Hawaii sees 2nd case of imported Zika this year

Hawaii sees 2nd case of imported Zika this year

HONOLULU (HawaiiNewsNow) - The state Department of Health has confirmed a second imported case of Zika in Hawaii this year.

The DOH said Monday the Kauai resident recently traveled to Latin America and may still be infectious. The person was asked to keep indoors and stay away from mosquitoes. The DOH would not release further information to respect the privacy of the individual.

"As Zika continues to spread in multiple regions across the world, we anticipate that we will experience an increase in imported cases and must take precautionary measures to reduce our risk for an outbreak in Hawaii," Health Director Dr. Virginia Pressler said, in a statement.

The first confirmed Zika case in Hawaii was reported in early March. That person, who lives on Oahu, is no longer infectious.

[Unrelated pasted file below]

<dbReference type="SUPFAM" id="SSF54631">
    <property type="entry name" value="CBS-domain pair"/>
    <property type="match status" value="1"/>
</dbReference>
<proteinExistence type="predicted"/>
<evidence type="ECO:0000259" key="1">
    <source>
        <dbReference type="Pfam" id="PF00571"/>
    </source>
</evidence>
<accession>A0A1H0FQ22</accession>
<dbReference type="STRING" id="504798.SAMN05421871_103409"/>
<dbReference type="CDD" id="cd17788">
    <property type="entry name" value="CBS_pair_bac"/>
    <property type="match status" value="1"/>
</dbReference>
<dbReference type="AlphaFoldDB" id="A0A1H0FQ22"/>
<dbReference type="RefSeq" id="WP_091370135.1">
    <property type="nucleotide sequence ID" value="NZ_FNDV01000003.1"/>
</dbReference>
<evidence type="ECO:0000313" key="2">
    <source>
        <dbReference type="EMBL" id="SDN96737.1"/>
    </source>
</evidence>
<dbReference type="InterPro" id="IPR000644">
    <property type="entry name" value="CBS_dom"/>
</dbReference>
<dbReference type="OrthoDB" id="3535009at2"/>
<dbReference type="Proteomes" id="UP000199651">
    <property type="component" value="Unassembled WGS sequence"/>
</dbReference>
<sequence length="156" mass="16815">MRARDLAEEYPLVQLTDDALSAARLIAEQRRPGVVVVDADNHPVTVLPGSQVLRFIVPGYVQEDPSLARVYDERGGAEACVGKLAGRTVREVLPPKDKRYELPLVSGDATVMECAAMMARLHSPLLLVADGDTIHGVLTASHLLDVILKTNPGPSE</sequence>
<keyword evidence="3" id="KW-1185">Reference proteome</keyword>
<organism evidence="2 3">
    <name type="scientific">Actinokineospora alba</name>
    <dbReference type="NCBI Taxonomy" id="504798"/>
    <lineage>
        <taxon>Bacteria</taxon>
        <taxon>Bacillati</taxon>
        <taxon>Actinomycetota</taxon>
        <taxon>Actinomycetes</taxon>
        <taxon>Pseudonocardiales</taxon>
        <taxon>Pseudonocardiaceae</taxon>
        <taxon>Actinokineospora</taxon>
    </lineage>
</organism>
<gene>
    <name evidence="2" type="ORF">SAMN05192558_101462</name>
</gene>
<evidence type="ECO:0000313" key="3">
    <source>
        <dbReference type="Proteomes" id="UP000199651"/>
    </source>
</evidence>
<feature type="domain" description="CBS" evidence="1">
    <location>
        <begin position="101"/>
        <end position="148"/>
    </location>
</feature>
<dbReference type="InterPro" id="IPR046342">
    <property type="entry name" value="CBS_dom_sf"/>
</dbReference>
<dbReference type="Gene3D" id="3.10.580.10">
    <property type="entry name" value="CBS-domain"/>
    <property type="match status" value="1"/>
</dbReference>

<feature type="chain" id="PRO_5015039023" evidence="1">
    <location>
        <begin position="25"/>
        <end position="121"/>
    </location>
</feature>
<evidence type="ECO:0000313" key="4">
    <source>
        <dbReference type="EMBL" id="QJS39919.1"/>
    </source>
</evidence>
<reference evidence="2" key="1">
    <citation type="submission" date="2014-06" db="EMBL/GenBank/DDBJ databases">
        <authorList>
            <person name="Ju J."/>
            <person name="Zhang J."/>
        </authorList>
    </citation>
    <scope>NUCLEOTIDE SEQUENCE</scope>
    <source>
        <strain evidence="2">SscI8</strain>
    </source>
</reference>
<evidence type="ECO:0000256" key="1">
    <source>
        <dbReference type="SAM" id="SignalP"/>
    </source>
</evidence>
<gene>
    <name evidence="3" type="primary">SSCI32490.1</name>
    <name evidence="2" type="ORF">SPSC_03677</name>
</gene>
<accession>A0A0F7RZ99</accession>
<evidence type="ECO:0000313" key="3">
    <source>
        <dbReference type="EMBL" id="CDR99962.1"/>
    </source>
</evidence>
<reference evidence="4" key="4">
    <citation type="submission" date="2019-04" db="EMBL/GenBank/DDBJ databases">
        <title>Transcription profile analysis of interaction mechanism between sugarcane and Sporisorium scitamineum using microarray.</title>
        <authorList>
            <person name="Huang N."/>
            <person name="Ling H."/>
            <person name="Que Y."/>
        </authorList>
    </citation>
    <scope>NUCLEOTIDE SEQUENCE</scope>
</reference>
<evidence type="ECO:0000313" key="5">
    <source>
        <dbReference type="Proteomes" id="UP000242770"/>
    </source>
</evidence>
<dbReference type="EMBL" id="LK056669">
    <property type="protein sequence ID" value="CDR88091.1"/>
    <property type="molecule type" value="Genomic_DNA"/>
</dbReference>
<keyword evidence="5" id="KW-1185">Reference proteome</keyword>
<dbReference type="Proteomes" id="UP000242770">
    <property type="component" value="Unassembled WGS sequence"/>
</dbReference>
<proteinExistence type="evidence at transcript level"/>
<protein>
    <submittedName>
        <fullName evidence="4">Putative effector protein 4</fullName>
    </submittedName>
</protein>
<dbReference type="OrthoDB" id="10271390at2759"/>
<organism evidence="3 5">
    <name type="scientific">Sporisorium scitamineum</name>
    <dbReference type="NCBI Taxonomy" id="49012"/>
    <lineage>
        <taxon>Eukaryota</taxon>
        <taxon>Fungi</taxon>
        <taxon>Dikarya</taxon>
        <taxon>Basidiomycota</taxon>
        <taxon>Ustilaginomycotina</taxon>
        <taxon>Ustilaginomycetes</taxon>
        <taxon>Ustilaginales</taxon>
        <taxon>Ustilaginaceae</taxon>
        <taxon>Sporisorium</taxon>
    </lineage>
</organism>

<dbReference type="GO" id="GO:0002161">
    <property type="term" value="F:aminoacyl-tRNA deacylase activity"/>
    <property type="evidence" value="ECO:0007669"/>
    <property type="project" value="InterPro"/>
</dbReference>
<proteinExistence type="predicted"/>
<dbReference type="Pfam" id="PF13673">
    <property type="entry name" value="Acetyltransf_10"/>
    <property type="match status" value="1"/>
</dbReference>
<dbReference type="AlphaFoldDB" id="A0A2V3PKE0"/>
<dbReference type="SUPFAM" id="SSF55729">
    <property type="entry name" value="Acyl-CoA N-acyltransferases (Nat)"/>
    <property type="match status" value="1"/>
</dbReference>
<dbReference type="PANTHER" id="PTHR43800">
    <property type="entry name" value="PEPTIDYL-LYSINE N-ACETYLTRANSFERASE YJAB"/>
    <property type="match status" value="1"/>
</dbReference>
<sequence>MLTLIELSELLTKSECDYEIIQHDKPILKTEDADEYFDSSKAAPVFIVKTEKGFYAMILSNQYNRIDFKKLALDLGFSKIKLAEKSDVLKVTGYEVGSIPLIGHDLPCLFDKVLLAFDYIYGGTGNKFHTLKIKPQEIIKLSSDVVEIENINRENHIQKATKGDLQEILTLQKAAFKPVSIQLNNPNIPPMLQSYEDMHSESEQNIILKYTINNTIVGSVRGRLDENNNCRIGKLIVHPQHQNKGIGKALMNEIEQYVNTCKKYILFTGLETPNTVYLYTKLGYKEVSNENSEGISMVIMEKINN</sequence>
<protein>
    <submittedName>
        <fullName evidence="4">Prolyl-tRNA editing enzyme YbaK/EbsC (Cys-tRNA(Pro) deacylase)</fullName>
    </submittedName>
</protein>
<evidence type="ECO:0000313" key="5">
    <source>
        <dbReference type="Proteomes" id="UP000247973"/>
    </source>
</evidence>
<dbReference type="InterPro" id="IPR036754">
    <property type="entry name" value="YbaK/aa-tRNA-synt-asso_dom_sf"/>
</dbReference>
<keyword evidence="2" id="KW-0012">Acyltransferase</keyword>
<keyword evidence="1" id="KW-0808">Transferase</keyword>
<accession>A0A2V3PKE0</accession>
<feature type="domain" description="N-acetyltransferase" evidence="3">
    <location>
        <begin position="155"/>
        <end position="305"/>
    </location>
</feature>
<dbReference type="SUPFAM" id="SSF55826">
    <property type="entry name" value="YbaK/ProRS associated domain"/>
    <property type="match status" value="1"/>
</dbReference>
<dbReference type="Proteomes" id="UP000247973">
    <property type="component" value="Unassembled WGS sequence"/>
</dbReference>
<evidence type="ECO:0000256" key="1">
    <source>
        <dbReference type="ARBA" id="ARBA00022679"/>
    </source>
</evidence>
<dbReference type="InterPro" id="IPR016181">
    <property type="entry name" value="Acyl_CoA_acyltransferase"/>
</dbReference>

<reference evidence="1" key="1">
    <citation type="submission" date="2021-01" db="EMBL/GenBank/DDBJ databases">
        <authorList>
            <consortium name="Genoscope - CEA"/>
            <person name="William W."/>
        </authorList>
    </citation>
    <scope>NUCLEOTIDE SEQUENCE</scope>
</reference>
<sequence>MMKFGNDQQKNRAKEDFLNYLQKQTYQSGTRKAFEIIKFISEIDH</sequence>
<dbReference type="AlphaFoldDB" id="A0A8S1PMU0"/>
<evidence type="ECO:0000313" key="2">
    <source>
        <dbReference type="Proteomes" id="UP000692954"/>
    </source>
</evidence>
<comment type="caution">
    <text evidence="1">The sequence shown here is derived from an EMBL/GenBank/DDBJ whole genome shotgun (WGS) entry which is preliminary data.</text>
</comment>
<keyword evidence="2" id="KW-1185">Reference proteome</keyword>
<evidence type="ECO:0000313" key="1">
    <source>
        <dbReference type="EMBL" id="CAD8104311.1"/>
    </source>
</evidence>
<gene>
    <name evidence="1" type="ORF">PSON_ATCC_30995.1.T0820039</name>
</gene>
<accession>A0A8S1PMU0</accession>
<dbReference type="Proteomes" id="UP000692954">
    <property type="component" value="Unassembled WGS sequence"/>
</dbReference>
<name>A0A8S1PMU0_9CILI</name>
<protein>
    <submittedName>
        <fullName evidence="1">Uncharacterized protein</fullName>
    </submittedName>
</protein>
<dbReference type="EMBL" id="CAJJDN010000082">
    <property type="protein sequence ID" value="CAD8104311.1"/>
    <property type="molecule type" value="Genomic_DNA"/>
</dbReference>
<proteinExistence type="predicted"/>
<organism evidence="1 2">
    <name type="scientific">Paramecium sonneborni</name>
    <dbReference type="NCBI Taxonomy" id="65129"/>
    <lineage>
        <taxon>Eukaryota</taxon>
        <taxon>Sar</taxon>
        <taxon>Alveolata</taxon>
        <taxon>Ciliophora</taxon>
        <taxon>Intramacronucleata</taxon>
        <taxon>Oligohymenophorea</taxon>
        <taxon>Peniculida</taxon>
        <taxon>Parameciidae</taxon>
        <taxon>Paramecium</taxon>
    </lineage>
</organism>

In 2015, Hawaii saw four cases of Zika virus in the state. There were two reported cases in 2014. All of those who tested positive got the virus abroad, and there has been no local transmission of Zika in Hawaii.

Zika is caused by the Zika virus and spread by mosquitoes.

The most common symptoms of Zika are fever, rash, joint pain and conjunctivitis. About 1 in 5 adults infected with Zika will actually get sick. Symptoms are typically mild and last several days to a week.

More recently, the most alarming element of Zika has been its link to a serious birth defect called microcephaly, in which babies are born with small heads and brains.

The Centers for Disease Control and Prevention recommends special precautions for women who are pregnant or may become pregnant. In the Pacific, Zika travel notices have been issued for American Samoa, the Marshall Islands, Samoa and Tonga. Pregnant women should avoid traveling to these areas.

"There are several simple steps that we can take as a community to accomplish this, such as getting rid of standing water around our homes to reduce mosquito breeding sites and using repellent or protective clothing to prevent mosquito bites," Pressler said. "It is crucial that we keep these practices top-of-mind as we prepare for travel in and out of the state, especially to areas that may be affected by Zika and other mosquito-borne illnesses."

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